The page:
Shot on location in Soweto, Johannesburg, Sven Dreesbach and Philipp Primus’ co-directed music video for Fortnite EP track Gasoline, shines a light on the balletic grace of Joburg’s burgeoning car spinning scene. Below Sven shares how they came to pair this captivating South African subculture with Fortnite’s ethereal track.

My friend Philipp Primus returned from a trip to visit friends in Soweto, Johannesburg a few months ago and brought back a photo documentary of the local culture and people. Among his beautiful work was a series of shots from the car spinning grounds around Joburg. Spinning cars has a very interesting history down there because its roots lie in the thankfully long-gone Apartheid system, where this all started illegally in the underground. Today it appears like a growing community of fans and enthusiasts is helping to elevate spinning out of its subculture status to become an organized competitive motorsport all over the region.

After doing some initial research, I became intrigued by the entire scene, so Phil and I decided to put together a pitch for a music video, with the intention of using this very vibrant environment as our backdrop.

Robot Koch was quickly sold on our idea and sent us this new track of his, Gasoline. Phil and I were instantly hooked. We thought that this song was almost made for the images we had in our heads. Robot and his long-time collaborator Fiora have delivered a superb debut for their latest project Fortnite with an outstanding new EP. Needless to say, Phil and I are grateful for the opportunity to deliver visuals for one of the beautifully produced and performed tracks. Fortnite has been released on Robot’s own new label Trees & Cyborgs.

With a mini budget at our disposal, we agreed on the creative pretty quickly and started pre-production. After we found the song it was important to do more research and find a central character. Philipp established a few connections before our flight to Joburg, but the final casting had to happen during the first few days after arrival. Despite meeting up with a few of the bigger drivers in the scene we quickly became attached to Gilbert ‘Blanka’ Sewoha, a young car mechanic and enthusiast from the Meadowlands district. Due to his unspoiled demeanor and sincere interest in working with us, it didn’t take much for us to fetch him straight off the street. Blanka ended up stealing the show and we wish we could have fit more of him into the video.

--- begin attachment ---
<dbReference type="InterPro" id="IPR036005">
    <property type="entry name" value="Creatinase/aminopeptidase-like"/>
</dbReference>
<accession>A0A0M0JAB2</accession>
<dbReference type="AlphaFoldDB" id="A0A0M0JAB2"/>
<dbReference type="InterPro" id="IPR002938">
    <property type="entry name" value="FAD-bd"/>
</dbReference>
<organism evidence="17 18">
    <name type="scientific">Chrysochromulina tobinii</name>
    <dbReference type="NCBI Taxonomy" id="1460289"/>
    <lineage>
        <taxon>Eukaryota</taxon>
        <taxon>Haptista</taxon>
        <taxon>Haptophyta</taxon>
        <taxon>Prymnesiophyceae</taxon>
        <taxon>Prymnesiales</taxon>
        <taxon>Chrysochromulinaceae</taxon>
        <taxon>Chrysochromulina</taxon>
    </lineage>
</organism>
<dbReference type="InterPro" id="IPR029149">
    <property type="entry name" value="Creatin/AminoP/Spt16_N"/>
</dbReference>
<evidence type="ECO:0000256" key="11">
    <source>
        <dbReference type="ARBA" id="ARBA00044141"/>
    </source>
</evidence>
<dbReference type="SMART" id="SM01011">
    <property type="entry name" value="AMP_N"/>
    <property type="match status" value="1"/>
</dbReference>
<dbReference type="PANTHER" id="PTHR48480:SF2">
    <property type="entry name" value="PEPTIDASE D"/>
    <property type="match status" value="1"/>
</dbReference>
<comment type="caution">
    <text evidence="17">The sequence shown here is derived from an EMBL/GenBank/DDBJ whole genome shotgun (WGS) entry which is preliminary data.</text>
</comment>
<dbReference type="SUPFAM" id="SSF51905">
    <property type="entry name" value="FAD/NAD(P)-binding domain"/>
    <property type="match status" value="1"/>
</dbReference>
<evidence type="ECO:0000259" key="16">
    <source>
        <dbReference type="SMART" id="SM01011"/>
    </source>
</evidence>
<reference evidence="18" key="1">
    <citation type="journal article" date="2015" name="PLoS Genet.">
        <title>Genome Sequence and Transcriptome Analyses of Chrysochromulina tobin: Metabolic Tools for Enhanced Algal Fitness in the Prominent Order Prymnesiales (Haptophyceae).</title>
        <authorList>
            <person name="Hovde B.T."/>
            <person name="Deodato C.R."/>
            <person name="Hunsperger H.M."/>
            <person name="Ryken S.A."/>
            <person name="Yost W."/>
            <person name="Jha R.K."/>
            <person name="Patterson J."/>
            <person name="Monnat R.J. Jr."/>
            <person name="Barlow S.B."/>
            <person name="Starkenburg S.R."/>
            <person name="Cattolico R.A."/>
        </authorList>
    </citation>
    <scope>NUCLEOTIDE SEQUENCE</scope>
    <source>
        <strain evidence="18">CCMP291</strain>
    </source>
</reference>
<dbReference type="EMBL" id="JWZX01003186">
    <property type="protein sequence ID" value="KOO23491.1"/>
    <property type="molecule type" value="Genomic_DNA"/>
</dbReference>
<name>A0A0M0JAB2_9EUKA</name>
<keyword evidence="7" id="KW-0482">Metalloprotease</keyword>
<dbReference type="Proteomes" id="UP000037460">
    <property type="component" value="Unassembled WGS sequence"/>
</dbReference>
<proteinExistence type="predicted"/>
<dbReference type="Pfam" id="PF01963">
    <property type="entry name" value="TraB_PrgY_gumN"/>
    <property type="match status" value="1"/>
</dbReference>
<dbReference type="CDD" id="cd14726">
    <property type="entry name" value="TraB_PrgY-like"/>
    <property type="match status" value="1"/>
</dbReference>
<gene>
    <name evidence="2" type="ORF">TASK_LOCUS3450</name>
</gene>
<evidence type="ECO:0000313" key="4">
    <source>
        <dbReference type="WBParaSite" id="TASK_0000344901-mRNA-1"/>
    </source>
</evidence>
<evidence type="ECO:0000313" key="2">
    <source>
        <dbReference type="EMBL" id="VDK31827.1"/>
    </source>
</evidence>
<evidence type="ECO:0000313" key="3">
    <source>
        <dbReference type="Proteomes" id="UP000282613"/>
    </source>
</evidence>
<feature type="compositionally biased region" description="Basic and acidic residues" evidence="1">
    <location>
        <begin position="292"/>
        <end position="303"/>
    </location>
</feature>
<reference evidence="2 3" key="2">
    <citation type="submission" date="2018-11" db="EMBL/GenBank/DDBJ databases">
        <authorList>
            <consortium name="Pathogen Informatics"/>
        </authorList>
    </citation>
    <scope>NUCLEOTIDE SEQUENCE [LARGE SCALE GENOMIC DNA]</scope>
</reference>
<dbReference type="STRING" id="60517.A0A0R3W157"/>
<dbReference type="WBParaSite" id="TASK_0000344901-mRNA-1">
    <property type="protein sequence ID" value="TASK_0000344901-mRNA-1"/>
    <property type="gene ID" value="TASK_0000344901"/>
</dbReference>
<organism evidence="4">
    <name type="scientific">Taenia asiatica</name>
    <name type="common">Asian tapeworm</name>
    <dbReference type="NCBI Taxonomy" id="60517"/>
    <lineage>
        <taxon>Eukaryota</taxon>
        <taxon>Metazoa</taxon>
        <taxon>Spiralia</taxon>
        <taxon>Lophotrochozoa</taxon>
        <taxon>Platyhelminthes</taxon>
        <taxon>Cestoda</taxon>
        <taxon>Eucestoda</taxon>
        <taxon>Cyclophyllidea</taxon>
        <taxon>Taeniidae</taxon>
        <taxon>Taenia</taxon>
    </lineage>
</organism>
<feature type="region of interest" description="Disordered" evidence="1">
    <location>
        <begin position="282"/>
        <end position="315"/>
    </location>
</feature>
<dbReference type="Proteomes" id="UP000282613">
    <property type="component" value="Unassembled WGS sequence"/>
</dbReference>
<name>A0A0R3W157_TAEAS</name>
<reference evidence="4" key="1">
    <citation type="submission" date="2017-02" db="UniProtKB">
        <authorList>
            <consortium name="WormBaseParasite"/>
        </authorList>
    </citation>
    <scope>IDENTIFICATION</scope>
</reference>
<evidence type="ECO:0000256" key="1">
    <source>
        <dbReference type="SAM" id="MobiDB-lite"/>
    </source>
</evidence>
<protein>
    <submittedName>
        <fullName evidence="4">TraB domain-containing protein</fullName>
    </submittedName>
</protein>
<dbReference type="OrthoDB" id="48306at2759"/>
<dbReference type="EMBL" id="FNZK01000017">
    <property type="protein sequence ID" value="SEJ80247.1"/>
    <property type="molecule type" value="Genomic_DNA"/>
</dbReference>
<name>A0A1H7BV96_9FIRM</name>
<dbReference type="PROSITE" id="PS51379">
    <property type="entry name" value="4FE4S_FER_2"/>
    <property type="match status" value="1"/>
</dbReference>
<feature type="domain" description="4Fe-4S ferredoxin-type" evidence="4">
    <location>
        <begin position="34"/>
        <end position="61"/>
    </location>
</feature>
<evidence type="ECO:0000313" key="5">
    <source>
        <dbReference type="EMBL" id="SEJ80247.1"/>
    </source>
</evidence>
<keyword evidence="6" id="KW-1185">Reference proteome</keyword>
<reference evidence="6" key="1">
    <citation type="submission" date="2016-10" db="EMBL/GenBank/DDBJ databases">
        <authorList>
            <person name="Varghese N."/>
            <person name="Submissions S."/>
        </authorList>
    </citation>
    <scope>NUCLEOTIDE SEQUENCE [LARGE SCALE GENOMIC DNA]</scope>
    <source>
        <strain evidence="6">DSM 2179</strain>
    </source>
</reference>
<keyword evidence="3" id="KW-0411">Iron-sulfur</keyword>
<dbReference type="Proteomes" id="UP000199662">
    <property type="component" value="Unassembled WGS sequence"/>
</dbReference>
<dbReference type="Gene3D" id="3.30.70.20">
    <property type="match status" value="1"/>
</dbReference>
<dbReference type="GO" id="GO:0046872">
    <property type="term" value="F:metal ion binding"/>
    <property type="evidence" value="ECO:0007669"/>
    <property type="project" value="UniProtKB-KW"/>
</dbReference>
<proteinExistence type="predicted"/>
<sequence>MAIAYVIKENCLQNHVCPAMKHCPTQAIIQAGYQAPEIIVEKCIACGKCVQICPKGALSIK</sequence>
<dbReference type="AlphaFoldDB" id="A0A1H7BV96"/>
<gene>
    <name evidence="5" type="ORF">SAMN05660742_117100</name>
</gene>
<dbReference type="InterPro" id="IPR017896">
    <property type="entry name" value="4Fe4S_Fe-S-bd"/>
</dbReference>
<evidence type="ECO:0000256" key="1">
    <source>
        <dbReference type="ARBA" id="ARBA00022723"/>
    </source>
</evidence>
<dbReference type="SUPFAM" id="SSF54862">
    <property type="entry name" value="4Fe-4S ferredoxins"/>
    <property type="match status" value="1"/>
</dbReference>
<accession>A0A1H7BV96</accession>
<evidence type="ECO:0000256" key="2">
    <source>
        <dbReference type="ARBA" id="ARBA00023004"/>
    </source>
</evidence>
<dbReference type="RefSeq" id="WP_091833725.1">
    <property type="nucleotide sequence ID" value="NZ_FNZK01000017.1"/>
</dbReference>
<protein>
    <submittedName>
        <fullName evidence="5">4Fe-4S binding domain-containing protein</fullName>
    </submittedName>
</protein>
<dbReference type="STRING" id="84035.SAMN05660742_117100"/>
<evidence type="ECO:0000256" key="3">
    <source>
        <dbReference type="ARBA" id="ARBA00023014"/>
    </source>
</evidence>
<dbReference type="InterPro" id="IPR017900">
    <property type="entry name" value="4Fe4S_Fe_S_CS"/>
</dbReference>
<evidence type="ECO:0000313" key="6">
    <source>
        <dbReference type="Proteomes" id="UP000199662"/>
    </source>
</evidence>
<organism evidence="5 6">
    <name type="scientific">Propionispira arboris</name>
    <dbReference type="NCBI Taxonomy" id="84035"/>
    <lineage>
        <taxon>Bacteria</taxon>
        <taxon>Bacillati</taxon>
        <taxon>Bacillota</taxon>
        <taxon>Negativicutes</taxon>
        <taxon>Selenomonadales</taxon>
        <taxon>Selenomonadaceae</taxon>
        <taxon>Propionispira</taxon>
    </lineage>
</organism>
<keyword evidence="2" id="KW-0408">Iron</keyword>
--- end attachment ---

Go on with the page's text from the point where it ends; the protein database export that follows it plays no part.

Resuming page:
The clip opens up with him approaching a car spinning event outside Soweto, Johannesburg to meet up with his friends. The morning after, the crowds long disappeared, it’s just him and his BMW E30 left at the arena where we watch him go on his very own special spin in front of an imaginary audience – which turns out to be us in this case. Our goal was to create a doc style introduction of our hero and his environment around a central, very stylized slow motion scene of him doing what he loves the most.

The main scene was a last minute wrap because several first attempts had failed. Initially, we were going to shoot the arena scene at a different location but had to abort the shoot due to a series of unfortunate events that involved a blown up radiator, flat tire and the police being somewhat overly ‘nosy’. We ended up shooting at the new location with more unexpected delays on top, but luckily it ended up being the perfect choice. In its abandoned, slightly otherworldly state, the arena added an ethereal quality to the images that go hand in hand with the atmosphere established by the beautiful track. We knew the slow pacing of the song required us to focus on just a few images to build a compelling world for the audience.

We thought that this song was almost made for the images we had in our heads.

One of the challenges was shooting the main scene in reverse-chronological order. It was supposed to be the next morning after the introductory event, so we had to plan accordingly in order to make sure we shot “before sunset for after sunrise” and so on. It took some extra focusing to make sure we would be able to keep continuity, but luckily our plan worked out pretty well.

While trying to chase the available light through a perpetual series of tiny misfortunes like the aforementioned delays, it was primarily Phil holding the production together. He really was walking on a tightrope while juggling most of the unknowns thrown at him while I was focusing on making sure we would stay on par with the creative and technical aspects of the shoot.

I brought the A Cam for the shoot over from the States. My gear of choice was the Sony FS5. It is small and versatile, easy to travel with, and remains pretty stealth in public places. Even if this mini-cinecam trades its small size and light weight for very limited internal recording capabilities, this turns into a non-issue when capturing the footage externally. We utilized the RAW to ProRes capabilities of the Atomos Shogun Inferno. This setup provides a sweet run and gun workflow all the way into post where editing, color and finish was taken care of in Blackmagic DaVinci Resolve. Shoutout to Erik Zimmermann who helped out with the sparks fx towards the end, which were composited in The Foundry’s Nuke.

All scenes in the video were captured within a 3 day time frame during which we only shot early afternoon to evening. Shooting formats were 4K DCI 60fps and 2K DCI 240 fps on the FS5 and 1080p 60fps on our B-Cam, a Sony a7sII that we rented in Johannesburg. Lenses were mainly EF Sigma and Canon via Metabones adapter.

Philipp and I can’t show our gratitude enough to the people of Meadowlands and all the other parts in and around Soweto for their friendly assistance and patience with the production. It was an amazing experience loaded with fond memories and new connections.

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